Using testimonials on your site requires more finesse than you might think in order for them to be effective. Here are some important components to keep in mind:
  • Testimonials need to be authentic. It's not enough to just use someone's first name, their initials, or their city of residence. Readers want to know that the person who wrote the review really exists. Use real first and last names, and if you sell to businesses, be sure to also include their professional title and the company they represent. Include a photo and/or link to their LinkedIn profile if you can...anything that will help demonstrate the authenticity of the person who wrote the testimonial.
  • Make sure your testimonials are specific. In order to be effective and believable, a testimonial needs to specifically address a common concern, challenge, or preference shared by many of your customers. For example, "In just two months of switching to XYZ Company, we were able to reduce our telephone expenses by 27 percent" is far more persuasive than "We are so happy we selected XYZ Company." See the difference? 
  • Place testimonials strategically. For maximum effect, testimonials should be used to alleviate buyer anxiety at critical steps of the purchase process. On the Web pages that describe a certain product or service, include testimonials from customers who have purchased that specific item. Other places that could benefit from testimonial placement include an email sign-up page, your shopping cart, or your customer service page. Think of all the places on your site where visitors might be feeling anxious, and seek to relieve that anxiety with a specific testimonial. Don't bunch all your testimonials up on a single page under your "About Us" section, unless you also repeat them in appropriate places throughout your site.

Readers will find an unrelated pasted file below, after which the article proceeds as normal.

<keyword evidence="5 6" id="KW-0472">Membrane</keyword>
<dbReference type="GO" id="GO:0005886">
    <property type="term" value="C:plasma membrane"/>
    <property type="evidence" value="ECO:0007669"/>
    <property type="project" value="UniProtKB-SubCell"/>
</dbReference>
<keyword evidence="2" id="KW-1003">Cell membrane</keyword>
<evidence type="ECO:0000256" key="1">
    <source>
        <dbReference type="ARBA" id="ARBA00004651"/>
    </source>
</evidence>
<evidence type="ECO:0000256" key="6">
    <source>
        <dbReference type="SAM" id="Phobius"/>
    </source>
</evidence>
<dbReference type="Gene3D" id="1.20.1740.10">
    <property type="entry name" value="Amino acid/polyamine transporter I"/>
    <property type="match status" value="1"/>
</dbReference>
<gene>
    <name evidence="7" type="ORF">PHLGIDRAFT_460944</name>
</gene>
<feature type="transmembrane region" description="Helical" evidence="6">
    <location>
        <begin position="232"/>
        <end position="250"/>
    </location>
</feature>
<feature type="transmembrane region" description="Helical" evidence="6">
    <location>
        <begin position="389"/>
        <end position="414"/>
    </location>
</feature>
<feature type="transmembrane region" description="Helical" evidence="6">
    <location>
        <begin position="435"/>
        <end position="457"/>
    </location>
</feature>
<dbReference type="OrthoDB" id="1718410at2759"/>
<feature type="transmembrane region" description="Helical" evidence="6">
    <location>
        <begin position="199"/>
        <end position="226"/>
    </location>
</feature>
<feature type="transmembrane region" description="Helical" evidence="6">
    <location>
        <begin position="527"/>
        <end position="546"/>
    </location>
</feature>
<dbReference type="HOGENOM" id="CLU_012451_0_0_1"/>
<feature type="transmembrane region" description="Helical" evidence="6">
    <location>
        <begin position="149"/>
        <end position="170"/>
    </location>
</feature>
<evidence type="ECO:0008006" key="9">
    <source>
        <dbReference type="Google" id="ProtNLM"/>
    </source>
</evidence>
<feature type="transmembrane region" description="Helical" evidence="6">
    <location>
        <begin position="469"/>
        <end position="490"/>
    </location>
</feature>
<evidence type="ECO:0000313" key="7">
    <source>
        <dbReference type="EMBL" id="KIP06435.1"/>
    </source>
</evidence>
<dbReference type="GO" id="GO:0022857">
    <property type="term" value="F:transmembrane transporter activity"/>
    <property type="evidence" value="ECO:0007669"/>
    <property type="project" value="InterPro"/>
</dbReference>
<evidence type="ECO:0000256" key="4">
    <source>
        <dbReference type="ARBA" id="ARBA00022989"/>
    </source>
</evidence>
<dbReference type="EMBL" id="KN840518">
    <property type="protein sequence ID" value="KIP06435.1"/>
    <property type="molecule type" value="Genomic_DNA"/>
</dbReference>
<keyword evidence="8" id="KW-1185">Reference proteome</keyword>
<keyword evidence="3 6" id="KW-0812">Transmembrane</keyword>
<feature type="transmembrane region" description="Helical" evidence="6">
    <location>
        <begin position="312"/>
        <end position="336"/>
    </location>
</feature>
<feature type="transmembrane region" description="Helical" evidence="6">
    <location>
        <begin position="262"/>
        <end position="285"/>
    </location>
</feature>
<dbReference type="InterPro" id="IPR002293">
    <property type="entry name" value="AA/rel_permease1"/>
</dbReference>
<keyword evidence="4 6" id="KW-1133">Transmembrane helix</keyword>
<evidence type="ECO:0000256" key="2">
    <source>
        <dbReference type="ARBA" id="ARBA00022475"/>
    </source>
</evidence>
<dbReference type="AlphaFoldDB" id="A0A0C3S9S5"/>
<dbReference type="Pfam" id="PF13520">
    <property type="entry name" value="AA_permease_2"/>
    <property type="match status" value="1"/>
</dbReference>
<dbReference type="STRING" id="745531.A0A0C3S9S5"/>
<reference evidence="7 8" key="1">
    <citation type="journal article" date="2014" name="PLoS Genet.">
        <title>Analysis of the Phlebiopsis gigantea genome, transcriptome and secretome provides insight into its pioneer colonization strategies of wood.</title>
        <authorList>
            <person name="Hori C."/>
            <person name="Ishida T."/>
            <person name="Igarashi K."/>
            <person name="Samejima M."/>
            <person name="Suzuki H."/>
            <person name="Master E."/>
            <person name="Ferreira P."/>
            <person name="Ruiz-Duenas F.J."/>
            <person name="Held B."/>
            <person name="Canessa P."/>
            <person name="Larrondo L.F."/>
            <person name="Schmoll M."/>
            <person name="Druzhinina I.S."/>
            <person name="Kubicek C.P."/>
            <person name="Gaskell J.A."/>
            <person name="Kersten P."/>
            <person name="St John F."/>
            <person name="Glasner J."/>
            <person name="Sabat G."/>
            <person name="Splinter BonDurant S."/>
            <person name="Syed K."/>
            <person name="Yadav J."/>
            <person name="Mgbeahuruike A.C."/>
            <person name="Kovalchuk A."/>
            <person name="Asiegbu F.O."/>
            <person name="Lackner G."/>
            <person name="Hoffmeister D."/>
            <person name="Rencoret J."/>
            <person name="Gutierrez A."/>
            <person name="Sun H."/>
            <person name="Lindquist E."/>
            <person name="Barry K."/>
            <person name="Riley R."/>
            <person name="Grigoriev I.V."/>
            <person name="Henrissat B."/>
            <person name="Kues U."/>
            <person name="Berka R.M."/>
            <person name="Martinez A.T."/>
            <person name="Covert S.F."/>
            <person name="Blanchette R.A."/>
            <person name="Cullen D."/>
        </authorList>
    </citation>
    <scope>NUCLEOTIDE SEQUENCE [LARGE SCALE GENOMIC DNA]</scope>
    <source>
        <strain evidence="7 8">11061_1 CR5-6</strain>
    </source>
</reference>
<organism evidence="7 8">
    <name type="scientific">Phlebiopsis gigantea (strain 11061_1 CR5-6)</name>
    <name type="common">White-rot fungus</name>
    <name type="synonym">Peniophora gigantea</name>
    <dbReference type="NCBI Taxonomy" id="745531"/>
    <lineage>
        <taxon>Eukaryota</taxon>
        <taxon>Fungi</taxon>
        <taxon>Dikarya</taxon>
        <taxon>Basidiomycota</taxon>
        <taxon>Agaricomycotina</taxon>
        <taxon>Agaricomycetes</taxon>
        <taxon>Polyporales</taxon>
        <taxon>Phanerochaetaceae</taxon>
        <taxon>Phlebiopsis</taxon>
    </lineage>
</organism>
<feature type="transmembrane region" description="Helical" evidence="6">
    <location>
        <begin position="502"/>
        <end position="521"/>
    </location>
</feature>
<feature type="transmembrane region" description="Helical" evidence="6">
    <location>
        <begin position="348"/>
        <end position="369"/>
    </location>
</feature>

Using External Review Sites

Sometimes, despite your best efforts, buyers will prefer to check independent review sites rather than "trust" what you've published on your own site. This is particularly common in the home services category, which is why Angie's List has grown so much in popularity. If you are in an industry in which external review sites play a role in the buyers' journey, remember to encourage your happy customers to post comments about their experiences. But be careful in how you do this: you've probably heard some of the bad publicity around companies compensating customers for writing good reviews, which actually erodes trust.
If you work with an external review site, you can still publish excerpts from reviews as testimonials on your own website, with links back to the original site. Furthermore, since many such review sites encourage reviewers to post their social network profiles, you can add reviewers to your own social networks and nurture an ongoing relationship with them. And of course, provide your customers with links to your chosen review site, and encourage them to post their experience there. In this way, you are moving past the concept of testimonials as a bit of your website that's frozen in time, and allowing the review process to become an ongoing networked conversation that builds toward the future.